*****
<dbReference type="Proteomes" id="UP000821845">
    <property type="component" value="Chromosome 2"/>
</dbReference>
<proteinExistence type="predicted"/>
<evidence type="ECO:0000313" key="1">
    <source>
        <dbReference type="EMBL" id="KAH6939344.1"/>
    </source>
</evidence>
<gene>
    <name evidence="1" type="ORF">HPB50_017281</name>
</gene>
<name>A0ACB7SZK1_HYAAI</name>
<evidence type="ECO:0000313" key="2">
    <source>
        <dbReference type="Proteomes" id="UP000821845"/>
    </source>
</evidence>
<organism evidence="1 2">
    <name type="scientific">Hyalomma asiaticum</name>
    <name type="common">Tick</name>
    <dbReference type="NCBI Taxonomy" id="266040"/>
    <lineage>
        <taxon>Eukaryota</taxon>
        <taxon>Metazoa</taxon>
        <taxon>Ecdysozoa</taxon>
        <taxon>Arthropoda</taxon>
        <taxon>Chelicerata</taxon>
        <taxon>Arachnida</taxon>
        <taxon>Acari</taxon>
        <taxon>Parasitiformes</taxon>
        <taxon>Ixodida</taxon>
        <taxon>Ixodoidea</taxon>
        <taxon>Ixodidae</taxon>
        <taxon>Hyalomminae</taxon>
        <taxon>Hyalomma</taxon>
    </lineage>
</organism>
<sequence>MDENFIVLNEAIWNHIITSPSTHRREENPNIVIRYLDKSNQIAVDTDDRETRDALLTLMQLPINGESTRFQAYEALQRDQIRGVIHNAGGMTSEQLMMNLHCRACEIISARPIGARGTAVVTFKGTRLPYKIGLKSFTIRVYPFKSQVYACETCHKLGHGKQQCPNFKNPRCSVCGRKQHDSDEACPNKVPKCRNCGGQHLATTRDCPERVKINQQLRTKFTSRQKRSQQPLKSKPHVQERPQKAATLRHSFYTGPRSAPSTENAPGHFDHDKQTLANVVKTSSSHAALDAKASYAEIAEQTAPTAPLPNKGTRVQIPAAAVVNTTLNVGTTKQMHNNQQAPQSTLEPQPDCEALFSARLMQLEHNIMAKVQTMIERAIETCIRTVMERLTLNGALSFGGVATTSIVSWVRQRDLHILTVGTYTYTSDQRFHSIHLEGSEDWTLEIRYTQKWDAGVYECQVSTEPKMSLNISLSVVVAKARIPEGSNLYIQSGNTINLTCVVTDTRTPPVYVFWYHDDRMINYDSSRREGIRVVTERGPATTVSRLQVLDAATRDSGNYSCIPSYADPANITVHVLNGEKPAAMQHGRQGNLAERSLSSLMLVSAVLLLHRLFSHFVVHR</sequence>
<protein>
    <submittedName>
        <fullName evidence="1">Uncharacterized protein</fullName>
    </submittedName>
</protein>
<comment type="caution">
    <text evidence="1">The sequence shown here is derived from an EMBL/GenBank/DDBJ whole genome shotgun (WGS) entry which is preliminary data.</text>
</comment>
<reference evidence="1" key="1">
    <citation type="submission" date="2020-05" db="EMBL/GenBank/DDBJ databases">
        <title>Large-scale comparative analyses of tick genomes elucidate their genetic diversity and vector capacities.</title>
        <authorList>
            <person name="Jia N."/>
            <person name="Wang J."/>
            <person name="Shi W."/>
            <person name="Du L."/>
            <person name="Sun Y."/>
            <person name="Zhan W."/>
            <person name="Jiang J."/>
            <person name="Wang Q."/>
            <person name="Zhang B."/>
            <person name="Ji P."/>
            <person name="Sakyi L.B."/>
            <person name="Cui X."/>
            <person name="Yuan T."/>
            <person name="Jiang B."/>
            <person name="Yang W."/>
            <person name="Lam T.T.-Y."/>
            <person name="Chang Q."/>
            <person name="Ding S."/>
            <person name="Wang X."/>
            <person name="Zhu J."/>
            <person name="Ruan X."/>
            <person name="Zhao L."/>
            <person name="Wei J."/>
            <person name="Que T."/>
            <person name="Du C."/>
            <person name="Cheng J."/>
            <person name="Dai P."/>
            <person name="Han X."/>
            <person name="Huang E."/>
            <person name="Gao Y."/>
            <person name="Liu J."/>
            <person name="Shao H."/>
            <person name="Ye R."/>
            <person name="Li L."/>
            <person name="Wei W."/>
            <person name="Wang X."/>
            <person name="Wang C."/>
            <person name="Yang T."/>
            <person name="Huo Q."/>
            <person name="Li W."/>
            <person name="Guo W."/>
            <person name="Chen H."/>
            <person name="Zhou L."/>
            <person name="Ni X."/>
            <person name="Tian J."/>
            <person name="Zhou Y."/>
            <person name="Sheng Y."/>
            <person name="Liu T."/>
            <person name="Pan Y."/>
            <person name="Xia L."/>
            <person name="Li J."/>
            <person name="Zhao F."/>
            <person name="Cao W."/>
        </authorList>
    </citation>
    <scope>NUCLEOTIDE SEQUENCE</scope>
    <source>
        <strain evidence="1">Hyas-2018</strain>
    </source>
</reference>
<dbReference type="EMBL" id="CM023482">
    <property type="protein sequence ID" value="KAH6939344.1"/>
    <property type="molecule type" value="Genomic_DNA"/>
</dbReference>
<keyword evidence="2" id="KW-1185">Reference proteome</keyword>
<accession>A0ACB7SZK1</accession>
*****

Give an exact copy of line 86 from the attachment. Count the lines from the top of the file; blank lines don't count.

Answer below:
            <person name="Wei W."/>